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22 comments

I've seen similar stories in enough industries to really wonder if child labor isn't part of every industry, somehow.

Capitalism is exploitative. It doesn't know how to be anything else.

It's true. It is very hard to think of any product that doesn't have some kind of ethical issues going on with it. I guess it all comes down to taking a certain level of personal responsibility for your actions and purchasing only those things that are necessary for your job/survival. If enough consumers lower the demand, then the supply ( and all the ethical issues) going on with it also decreases.

I wonder if any other stuff could be done for these communities. I assume they are forcing their kids to do this dangerous work because they are in such a dire situation financially they would starve without the additional income. I cannot imagine what else would drive a mother to allow her child to do that. Stopping buying the products is a good first step, but there must be more.

Good point. The article I linked in my other comment talks about how the company Lush decided to switch to synthetic mica. However, they didn't do anything to undo the damage they had already caused and try to do something for the communities they were exploiting before.

There is no easy solution. But, I do think consumers should put pressure on these makeup companies to do something for those communities. I think the average person really underestimates the power of many consumers coming together. It always goes back to supply and demand. If enough consumers demand something, the companies will have to budge.

"Capitalism is exploitative. It doesn't know how to be anything else."

Definitely, and it's not even a bug - it's a feature. When it started, child labour was common in the West, and over time it got banned, and as unions formed, conditions seemed to get better. But with a global economy, a lot of companies just moved their operations oversees, so we get the system today: they extract resources elsewhere, they make products in factories with less labour laws, and then sell them for profit in the West. When people find out about shell companies and offshore tax havens - they move them. When people hear about things like the Bangladesh collapse in 2013 or child labour in fast fashion and the like - the companies say their contractors did it, fire them, and hire someone else - who just repeats the process. The companies only concern is profit, and it doesn't pay to be ethical. They only pretend to care when it could affect their profit margins.

its a tough one because you dont want kids working but in a lot of these countries if they didnt their family would starve as theres no social security system.

Article: https://www.refinery29.com/en-us/2019/05/229746/mica-in-makeup-mining-child-labor-india-controversy

Video: https://youtu.be/IeR-h9C2fgc

This whole thing breaks my heart :( Any feminist discourse on the topic of makeup is incomplete unless we address this problem.

Exactly. Its not just catering to the male gaze or poisoning from toxic metals. The real issue with make up is this

I had no idea about this. I looked it up and it is a form of glitter that is often found in cosmetic products, but also in some electronics or even toothpaste. It has the INCI Number CI 77019.

I wonder what else we don't know about.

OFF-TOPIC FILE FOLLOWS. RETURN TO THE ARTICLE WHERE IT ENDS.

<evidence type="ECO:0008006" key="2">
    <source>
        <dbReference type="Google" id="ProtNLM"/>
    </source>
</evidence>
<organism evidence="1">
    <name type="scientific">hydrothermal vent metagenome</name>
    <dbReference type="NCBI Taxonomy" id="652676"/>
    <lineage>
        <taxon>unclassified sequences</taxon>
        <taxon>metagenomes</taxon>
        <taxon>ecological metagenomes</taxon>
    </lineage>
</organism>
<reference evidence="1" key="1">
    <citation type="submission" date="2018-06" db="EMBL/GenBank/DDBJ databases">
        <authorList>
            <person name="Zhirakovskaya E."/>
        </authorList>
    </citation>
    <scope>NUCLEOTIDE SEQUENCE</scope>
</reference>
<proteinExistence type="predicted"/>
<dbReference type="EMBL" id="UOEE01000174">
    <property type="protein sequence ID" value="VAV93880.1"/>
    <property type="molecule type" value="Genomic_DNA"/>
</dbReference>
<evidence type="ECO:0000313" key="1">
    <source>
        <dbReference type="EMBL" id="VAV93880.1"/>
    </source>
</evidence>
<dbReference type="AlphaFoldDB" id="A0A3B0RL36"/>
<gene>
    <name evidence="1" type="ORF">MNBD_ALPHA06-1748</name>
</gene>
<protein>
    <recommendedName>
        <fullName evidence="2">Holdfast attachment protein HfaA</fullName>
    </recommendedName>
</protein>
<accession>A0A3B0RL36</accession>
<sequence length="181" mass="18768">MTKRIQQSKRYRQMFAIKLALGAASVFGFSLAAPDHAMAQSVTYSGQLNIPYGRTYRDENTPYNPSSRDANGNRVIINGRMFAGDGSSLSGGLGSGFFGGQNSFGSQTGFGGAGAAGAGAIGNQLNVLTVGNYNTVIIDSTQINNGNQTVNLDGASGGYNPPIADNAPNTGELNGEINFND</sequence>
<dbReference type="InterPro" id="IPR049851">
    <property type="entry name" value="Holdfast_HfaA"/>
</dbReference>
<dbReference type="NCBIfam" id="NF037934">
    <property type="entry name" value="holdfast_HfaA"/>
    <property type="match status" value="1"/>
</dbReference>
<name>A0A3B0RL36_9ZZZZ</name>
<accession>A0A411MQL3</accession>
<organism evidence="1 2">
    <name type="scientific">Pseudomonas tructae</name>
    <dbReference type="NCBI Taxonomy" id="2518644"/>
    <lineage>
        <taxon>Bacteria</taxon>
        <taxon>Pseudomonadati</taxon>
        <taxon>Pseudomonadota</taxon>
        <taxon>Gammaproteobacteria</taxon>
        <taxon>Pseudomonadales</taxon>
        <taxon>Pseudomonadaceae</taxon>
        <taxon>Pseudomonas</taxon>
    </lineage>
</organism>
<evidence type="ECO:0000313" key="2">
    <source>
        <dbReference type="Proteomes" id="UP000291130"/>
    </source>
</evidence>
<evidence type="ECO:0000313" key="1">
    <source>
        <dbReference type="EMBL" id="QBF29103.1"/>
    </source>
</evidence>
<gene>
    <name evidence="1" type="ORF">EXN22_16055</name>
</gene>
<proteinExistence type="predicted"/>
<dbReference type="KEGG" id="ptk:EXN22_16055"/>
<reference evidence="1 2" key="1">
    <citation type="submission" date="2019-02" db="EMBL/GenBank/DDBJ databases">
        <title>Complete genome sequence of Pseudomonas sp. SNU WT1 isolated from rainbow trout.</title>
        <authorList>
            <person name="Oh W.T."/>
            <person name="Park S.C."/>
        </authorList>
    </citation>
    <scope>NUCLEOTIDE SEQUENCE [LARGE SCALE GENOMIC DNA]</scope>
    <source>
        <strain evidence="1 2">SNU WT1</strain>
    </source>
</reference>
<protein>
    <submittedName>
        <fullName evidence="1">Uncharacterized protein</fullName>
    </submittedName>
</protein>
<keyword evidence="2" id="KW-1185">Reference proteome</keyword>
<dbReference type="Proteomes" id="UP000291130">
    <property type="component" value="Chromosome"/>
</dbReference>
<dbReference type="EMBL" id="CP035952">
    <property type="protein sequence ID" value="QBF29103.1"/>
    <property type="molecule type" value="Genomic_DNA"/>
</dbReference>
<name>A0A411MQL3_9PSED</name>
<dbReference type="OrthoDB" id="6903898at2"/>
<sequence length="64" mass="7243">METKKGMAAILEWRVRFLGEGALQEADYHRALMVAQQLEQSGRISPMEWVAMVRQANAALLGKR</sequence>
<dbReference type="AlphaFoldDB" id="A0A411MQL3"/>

I myself didn't know anything about this until only a few years ago even though I am Indian. It's kind of crazy isn't it? I hope more awareness is raised about this.

Also wow... this stuff is in our toothpastes too?!

Not all of toothpastes, just like it is not in all cosmetic products or all electronics. The Product needs to have the Cl number on the ingredients list if it is added.

Another reason why I have never and will never buy makeup. I do know someone who uses mica powder in crafts so I will be sending this to her and see if she knows where she gets her mica or not.

[–] inTERFerence 7 points Edited

Synthetic mica is available and comes in more colours than natural mica-might be worth getting some for your friend.

So glad I don't buy that stuff, cruelly-sourced pace paint you have to wash off every day. Waste of life, waste of time, waste of money. I hope more and more people become aware of this, it's egregious and sorry to say, people, women and men, who are pushing or thoughtlessly buying products containing mica should be shamed.

Good lord. Are there any ethically sourced brands that I can recommend to people?

Fair trade and cruelty free are generally better, though not participating at all would be the best option.

There are "fair trade" certified makeup brands?

There's the Body Shop, which is fair trade and cruelty free, they make makeup as well as lotions/moisturizers, shampoos, body washes, etc.

https://www.thebodyshop.com/en-ca/about-us/brand-values/community-fair-trade/a/a00009

https://www.thebodyshop.com/en-gb/about-us/activism/faat/a/a00018

That's where I go for it - I have not bought makeup in a long time, as I only wear it for special occasions (like weddings or halloween), but when I do need something, they are my go-to.

I believe some (not a lot though) brands use synthetic mica so you can try googling that. For real mica though, the supply chain is so messed up that it is practically impossible to determine whether it was ethically sourced (which is statistically unlikely anyways cos most of the labourers in India are just extremely poor people being exploited).

Wow. I don’t wear makeup anyway, but that this is how they get the shiny stuff is horrifying. I’ll bet most other women haven’t got a clue about this.